Cloudy with a chance of data loss

 

This is a followup to my recent column about Steve Wozniak’s warning on the perils of cloud computing, especially cloud storage. It might surprise many users to know there are firms that sell cloud storage and do not back it up.  They rely on the disk RAID and some redundancy in the cloud to “protect” your data.  If something happens to their data center, they could probably not recover your data.

Remember MailandNews.com? They did not have a viable business model.  They also didn’t back up their servers.  One day they had a big crash and relied on the RAID array to recover the data.  It took two weeks and still not all of the data was recovered.

RAID is not a data backup technology.

What […]

A belt and suspenders for your cloud storage

Apple co-founder Steve Wozniak this week warned of the perils of depending too much on cloud storage and the general press reacted like this was: A) news, and; B) evidence of some inherent failure in cloud architecture. In fact it is not news (Woz never claimed it was) and mainly represents something we used to call “common sense.”

However secure you think your cloud storage is, why solely rely on it when keeping an extra backup can cost from very little to nothing at all?

No matter whose cloud you are depending on it will be subject to attack. Bigger targets get more attacks and something as big as DropBox, say, is a mighty big target, while that spare hard drive attached to a […]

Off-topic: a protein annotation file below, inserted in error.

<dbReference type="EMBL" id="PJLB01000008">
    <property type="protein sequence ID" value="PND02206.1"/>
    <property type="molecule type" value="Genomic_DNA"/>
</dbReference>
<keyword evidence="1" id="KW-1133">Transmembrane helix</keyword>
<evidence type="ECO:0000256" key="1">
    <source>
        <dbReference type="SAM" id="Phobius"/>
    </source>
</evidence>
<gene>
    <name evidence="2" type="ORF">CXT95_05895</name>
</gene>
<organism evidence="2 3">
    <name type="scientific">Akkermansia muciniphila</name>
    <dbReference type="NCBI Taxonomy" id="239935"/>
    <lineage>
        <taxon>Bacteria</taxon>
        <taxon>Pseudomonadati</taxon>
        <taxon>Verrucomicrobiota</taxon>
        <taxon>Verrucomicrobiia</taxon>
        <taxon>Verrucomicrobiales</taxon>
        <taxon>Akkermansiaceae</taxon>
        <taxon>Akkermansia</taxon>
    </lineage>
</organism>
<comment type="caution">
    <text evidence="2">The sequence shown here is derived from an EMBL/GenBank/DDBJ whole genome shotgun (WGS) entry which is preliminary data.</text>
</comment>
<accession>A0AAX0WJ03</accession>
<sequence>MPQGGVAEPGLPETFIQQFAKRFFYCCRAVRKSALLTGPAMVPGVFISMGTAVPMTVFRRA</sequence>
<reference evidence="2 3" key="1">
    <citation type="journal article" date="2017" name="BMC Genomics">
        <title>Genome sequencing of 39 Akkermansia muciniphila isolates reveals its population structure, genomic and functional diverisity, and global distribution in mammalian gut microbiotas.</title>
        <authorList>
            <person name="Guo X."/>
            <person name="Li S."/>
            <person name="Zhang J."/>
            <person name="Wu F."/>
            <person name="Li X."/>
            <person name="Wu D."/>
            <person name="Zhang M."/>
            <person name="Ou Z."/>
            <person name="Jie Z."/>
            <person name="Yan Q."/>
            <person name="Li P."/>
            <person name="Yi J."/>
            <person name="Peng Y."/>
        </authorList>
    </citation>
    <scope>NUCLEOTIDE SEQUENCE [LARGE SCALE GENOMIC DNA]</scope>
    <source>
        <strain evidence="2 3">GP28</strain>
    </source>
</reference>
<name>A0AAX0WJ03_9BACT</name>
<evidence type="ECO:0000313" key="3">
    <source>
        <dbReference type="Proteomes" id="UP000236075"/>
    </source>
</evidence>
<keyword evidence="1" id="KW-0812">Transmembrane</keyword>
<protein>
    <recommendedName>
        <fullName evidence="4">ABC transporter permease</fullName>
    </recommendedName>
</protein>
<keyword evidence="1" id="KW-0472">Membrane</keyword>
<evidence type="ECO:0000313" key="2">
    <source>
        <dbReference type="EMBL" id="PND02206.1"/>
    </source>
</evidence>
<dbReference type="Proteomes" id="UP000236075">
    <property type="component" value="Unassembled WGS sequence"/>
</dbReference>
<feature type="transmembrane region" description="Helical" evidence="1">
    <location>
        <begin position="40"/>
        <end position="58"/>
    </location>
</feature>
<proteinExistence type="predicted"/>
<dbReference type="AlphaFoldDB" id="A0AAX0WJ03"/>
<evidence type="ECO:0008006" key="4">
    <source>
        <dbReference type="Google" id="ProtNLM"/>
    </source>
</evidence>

Cloudy judgement at BAE Systems

Microsoft last week lost a potential European customer for its cloud-based Microsoft Office 365 product over concerns about the Patriot Act allowing U.S. government access to to private data. UK defense contractor BAE Systems said they’d changed plans on advice of their lawyers. Smart lawyers.

If we have to rely on lawyers for data security advice, we’re in real trouble.

Frankly I think the US Government and the Patriot Act would be the least of their problems.  If a defense contractor put their data on a public cloud service it would be an open invitation to Iran, North Korea, China, and others to try to steal it.

It boggles my mind that BAE even thought about putting […]

Our Own Worst Enemies

Note — This is the first of two three very different columns about what turns out to be the same topic.

I was driving back to college in my red 1966 Oldsmobile Cutlass convertible when a pickup truck appeared before me on the two-lane road going perhaps 20 mph under the speed limit, which was to say 25 mph slower than me. I pulled into the opposing lane to pass him and the guy punched it, accelerating quickly to keep pace with me so I could neither pass him nor pull back into his lane without hitting him. My simple passing maneuver became a death race because now a third car was added to the mix, […]

When Engineers Lie

Twenty years ago, when I was writing Accidental Empires, my book about the PC industry, I included near the beginning a little rant about how good engineers were incapable of lying, because their work relied on Terminal A being positive and not negative and if they lied about such things then nothing would ever work. That was before I learned much about data security, where apparently lying is part of the game. Well, based on recent events at RSA, Lockheed Martin, and other places, I think lying should not be part of the game.

Was there a break-in? Was data stolen? Was there an unencrypted database of SecureID seeds and serial numbers? All we […]